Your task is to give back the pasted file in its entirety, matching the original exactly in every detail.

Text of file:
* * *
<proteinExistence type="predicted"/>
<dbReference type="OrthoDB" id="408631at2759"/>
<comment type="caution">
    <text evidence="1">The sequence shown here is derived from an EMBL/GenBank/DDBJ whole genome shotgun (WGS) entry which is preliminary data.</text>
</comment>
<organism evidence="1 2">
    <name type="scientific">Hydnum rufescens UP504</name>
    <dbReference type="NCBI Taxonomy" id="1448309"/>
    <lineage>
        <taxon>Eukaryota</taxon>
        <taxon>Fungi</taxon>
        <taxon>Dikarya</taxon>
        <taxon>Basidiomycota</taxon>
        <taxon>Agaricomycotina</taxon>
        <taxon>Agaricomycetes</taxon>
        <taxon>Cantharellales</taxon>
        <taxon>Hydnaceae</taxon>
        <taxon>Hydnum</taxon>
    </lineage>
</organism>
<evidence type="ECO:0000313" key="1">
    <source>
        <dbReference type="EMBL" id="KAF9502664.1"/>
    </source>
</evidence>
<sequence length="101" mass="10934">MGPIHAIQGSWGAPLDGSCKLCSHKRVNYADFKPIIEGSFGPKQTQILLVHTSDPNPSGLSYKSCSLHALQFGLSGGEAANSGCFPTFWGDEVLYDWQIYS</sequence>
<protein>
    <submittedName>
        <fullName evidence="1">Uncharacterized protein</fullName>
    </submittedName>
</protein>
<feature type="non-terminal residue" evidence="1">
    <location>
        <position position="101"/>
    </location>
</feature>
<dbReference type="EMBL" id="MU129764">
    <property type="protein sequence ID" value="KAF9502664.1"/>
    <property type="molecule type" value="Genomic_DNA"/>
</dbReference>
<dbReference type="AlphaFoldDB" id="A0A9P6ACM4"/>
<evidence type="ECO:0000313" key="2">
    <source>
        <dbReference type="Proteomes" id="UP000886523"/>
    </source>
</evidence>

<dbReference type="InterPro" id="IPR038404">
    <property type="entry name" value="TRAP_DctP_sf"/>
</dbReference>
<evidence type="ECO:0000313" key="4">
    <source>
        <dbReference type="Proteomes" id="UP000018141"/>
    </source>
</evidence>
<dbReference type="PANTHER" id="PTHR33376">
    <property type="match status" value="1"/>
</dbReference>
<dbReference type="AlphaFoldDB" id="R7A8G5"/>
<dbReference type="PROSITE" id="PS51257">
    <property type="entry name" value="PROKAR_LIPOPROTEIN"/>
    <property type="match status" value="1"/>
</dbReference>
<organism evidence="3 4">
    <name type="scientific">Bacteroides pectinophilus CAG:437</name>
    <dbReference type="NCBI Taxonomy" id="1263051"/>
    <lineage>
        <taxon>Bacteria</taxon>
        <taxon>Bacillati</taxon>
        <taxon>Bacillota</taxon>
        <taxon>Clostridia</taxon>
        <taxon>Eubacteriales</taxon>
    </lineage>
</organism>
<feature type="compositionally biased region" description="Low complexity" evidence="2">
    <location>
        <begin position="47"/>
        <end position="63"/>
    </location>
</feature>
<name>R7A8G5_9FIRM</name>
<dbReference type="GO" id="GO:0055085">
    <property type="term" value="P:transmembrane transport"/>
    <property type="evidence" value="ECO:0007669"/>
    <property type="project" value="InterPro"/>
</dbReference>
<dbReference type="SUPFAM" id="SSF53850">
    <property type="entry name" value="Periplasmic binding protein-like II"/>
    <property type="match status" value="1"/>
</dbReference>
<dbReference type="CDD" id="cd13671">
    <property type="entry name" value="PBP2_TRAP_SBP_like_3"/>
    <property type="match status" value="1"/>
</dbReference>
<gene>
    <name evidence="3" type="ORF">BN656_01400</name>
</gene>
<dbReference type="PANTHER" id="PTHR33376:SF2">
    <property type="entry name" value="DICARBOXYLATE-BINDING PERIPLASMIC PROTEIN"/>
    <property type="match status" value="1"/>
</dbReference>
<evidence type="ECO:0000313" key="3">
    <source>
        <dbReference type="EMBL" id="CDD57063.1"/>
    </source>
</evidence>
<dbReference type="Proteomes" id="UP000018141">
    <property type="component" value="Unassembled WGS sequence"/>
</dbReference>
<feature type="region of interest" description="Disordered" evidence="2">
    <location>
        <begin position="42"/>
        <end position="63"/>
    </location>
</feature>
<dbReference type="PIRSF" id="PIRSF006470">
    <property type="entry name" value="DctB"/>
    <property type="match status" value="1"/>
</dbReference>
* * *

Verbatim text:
<proteinExistence type="predicted"/>
<dbReference type="OrthoDB" id="408631at2759"/>
<comment type="caution">
    <text evidence="1">The sequence shown here is derived from an EMBL/GenBank/DDBJ whole genome shotgun (WGS) entry which is preliminary data.</text>
</comment>
<organism evidence="1 2">
    <name type="scientific">Hydnum rufescens UP504</name>
    <dbReference type="NCBI Taxonomy" id="1448309"/>
    <lineage>
        <taxon>Eukaryota</taxon>
        <taxon>Fungi</taxon>
        <taxon>Dikarya</taxon>
        <taxon>Basidiomycota</taxon>
        <taxon>Agaricomycotina</taxon>
        <taxon>Agaricomycetes</taxon>
        <taxon>Cantharellales</taxon>
        <taxon>Hydnaceae</taxon>
        <taxon>Hydnum</taxon>
    </lineage>
</organism>
<evidence type="ECO:0000313" key="1">
    <source>
        <dbReference type="EMBL" id="KAF9502664.1"/>
    </source>
</evidence>
<sequence length="101" mass="10934">MGPIHAIQGSWGAPLDGSCKLCSHKRVNYADFKPIIEGSFGPKQTQILLVHTSDPNPSGLSYKSCSLHALQFGLSGGEAANSGCFPTFWGDEVLYDWQIYS</sequence>
<protein>
    <submittedName>
        <fullName evidence="1">Uncharacterized protein</fullName>
    </submittedName>
</protein>
<feature type="non-terminal residue" evidence="1">
    <location>
        <position position="101"/>
    </location>
</feature>
<dbReference type="EMBL" id="MU129764">
    <property type="protein sequence ID" value="KAF9502664.1"/>
    <property type="molecule type" value="Genomic_DNA"/>
</dbReference>
<dbReference type="AlphaFoldDB" id="A0A9P6ACM4"/>
<evidence type="ECO:0000313" key="2">
    <source>
        <dbReference type="Proteomes" id="UP000886523"/>
    </source>
</evidence>

<dbReference type="InterPro" id="IPR038404">
    <property type="entry name" value="TRAP_DctP_sf"/>
</dbReference>
<evidence type="ECO:0000313" key="4">
    <source>
        <dbReference type="Proteomes" id="UP000018141"/>
    </source>
</evidence>
<dbReference type="PANTHER" id="PTHR33376">
    <property type="match status" value="1"/>
</dbReference>
<dbReference type="AlphaFoldDB" id="R7A8G5"/>
<dbReference type="PROSITE" id="PS51257">
    <property type="entry name" value="PROKAR_LIPOPROTEIN"/>
    <property type="match status" value="1"/>
</dbReference>
<organism evidence="3 4">
    <name type="scientific">Bacteroides pectinophilus CAG:437</name>
    <dbReference type="NCBI Taxonomy" id="1263051"/>
    <lineage>
        <taxon>Bacteria</taxon>
        <taxon>Bacillati</taxon>
        <taxon>Bacillota</taxon>
        <taxon>Clostridia</taxon>
        <taxon>Eubacteriales</taxon>
    </lineage>
</organism>
<feature type="compositionally biased region" description="Low complexity" evidence="2">
    <location>
        <begin position="47"/>
        <end position="63"/>
    </location>
</feature>
<name>R7A8G5_9FIRM</name>
<dbReference type="GO" id="GO:0055085">
    <property type="term" value="P:transmembrane transport"/>
    <property type="evidence" value="ECO:0007669"/>
    <property type="project" value="InterPro"/>
</dbReference>
<dbReference type="SUPFAM" id="SSF53850">
    <property type="entry name" value="Periplasmic binding protein-like II"/>
    <property type="match status" value="1"/>
</dbReference>
<dbReference type="CDD" id="cd13671">
    <property type="entry name" value="PBP2_TRAP_SBP_like_3"/>
    <property type="match status" value="1"/>
</dbReference>
<gene>
    <name evidence="3" type="ORF">BN656_01400</name>
</gene>
<dbReference type="PANTHER" id="PTHR33376:SF2">
    <property type="entry name" value="DICARBOXYLATE-BINDING PERIPLASMIC PROTEIN"/>
    <property type="match status" value="1"/>
</dbReference>
<evidence type="ECO:0000313" key="3">
    <source>
        <dbReference type="EMBL" id="CDD57063.1"/>
    </source>
</evidence>
<dbReference type="Proteomes" id="UP000018141">
    <property type="component" value="Unassembled WGS sequence"/>
</dbReference>
<feature type="region of interest" description="Disordered" evidence="2">
    <location>
        <begin position="42"/>
        <end position="63"/>
    </location>
</feature>
<dbReference type="PIRSF" id="PIRSF006470">
    <property type="entry name" value="DctB"/>
    <property type="match status" value="1"/>
</dbReference>